The FBI believes Detroit terror suspect Sebastian Gregerson and a Maryland imam are involved in a conspiracy to commit violent jihad in support of the Islamic State, according to sealed federal court records obtained by The Detroit News.
Detroit — Detroit terror suspect Sebastian Gregerson was indicted Thursday on a new charge alleging he bought explosives and planned to use them to kill people in an unspecified attack.
The new indictment, filed Friday in U.S. District Court in Detroit, reveals publicly what was alleged in sealed FBI search warrant affidavits obtained in September by The Detroit News.
The indictment, however, does not repeat allegations that a Maryland imam being investigated by the FBI financed part of Gregerson’s weapons arsenal of grenades, AK-47s, handguns, rifles, a shotgun and thousands of rounds of ammunition. In the sealed affidavits, an FBI counterterrorism investigator said agents believed Gregerson and Maryland Imam Suleiman Bengharsa were plotting violent jihad.
The indictment adds two new charges, including receipt of explosive materials with intent to harm — a 10-year felony.
The investigation emerged July 31 when Gregerson, 30, aka Abdurrahman Bin Mikaayl, was arrested in Monroe after allegedly buying fragmentation grenades from an undercover FBI agent and amassing an arsenal of weapons.
The grenades contained 26 ounces of TNT and another explosive similar to the type used by underwear bomber Umar Farouk Abdulmutallab in the failed Christmas Day 2009 terror attack aboard a Detroit-bound airliner.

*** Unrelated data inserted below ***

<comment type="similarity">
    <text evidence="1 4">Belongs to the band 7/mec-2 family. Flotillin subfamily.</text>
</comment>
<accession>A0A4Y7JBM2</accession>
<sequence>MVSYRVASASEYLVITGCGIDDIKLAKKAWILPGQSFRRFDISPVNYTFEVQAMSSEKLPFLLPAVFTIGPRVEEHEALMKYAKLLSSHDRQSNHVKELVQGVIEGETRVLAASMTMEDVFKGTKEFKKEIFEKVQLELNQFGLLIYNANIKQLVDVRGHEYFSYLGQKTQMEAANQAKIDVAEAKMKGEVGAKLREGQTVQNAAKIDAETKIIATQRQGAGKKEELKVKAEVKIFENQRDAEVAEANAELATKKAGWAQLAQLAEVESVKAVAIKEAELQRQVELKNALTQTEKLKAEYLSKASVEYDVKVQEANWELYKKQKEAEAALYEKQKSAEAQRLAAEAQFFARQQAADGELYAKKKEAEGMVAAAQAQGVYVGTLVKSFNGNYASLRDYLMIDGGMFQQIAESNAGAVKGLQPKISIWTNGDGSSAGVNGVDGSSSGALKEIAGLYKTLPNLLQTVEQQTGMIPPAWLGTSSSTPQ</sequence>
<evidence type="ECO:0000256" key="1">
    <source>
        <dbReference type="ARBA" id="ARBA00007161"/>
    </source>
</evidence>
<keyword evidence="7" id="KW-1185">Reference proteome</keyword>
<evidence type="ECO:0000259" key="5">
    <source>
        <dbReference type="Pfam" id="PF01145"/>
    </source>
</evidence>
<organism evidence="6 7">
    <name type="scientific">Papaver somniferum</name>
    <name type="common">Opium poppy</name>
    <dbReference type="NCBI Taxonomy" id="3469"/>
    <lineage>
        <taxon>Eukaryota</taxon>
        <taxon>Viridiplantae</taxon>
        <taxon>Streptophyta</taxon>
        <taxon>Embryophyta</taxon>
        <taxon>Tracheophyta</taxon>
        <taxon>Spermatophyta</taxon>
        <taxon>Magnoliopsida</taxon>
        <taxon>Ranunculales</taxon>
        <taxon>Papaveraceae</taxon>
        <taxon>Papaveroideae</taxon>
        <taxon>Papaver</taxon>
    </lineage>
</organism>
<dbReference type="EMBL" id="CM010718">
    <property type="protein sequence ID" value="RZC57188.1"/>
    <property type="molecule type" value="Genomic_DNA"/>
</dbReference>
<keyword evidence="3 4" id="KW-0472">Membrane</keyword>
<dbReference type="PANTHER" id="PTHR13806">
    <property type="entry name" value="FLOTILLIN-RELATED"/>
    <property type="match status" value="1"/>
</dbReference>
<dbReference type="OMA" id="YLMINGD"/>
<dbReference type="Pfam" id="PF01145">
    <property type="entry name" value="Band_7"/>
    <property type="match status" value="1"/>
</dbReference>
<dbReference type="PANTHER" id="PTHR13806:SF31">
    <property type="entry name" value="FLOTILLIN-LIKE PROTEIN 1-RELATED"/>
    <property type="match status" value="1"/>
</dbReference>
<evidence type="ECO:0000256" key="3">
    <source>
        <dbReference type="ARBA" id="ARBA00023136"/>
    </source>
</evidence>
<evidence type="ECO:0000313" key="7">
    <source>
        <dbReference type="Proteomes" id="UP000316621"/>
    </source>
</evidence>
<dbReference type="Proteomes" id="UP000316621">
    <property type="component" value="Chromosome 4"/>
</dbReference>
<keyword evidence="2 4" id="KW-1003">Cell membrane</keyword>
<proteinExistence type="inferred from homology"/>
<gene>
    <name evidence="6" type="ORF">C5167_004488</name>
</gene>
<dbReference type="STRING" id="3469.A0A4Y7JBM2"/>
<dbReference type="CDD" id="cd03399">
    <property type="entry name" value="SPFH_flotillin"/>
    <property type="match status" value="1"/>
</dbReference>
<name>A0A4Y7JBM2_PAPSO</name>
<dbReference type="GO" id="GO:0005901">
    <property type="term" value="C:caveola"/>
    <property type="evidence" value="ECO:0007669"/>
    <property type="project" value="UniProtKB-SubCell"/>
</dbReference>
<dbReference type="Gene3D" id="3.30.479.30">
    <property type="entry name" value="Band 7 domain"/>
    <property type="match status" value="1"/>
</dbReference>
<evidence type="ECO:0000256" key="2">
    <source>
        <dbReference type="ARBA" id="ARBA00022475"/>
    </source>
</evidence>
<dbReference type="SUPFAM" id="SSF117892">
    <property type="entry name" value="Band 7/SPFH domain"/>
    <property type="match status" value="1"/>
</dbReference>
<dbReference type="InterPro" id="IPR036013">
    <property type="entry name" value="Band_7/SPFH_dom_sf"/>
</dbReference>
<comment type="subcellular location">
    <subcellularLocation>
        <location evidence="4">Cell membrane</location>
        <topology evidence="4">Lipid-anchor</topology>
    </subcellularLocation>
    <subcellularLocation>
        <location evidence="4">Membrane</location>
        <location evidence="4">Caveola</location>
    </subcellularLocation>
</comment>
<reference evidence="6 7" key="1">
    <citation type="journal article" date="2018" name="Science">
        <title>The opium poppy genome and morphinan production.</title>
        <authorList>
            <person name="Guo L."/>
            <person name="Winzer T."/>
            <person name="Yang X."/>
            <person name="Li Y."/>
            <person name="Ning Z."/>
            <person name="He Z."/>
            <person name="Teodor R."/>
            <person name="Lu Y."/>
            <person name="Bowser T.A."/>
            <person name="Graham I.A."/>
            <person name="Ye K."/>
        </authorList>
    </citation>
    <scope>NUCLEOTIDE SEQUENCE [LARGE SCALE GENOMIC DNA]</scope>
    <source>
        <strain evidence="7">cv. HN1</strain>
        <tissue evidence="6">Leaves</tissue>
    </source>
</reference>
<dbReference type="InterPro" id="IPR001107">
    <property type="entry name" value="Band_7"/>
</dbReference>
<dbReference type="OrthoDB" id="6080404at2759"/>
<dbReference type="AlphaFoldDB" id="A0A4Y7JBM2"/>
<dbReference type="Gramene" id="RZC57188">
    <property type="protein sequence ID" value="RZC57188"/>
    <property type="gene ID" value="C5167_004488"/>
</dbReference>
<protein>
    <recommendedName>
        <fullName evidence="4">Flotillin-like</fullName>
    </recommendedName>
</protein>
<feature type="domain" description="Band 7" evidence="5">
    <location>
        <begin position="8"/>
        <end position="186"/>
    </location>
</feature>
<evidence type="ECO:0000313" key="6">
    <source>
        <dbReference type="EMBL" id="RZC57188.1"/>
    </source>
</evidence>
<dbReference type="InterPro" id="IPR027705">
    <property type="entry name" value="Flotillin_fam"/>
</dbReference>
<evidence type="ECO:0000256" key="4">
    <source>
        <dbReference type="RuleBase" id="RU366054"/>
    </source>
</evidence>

After receiving the grenades, Gregerson was immediately arrested, according to the FBI. He is being held without bond at the federal prison in Milan pending trial.
The investigation spans at least three states and focused on allegations Gregerson was plotting an attack in support of the Islamic State.
In an exclusive September interview with The News, Bengharsa of Clarksburg, Maryland, laughed away most of the FBI’s allegations, which he called “ridiculous,” and denied being an Islamic State supporter.
“No, no, no, that is absolutely untrue,” Bengharsa, 59, said during a phone interview with The News in September. “It might appear that way. I am an advocate of the United States and the West getting the hell out of the Middle East and the Muslim world.”
Gregerson’s court-appointed lawyer David Tholen has said his client is merely a gun enthusiast, hunter and survivalist who has no criminal record. The firearms in question were bought legally, he added.
He also challenged the government to file terror charges if agents believed Gregerson was plotting an attack.
“I have asked the government to provide me with the information supporting the new charges,” Tholen wrote in an email Friday to The News. “I really cannot comment until I have reviewed that information.”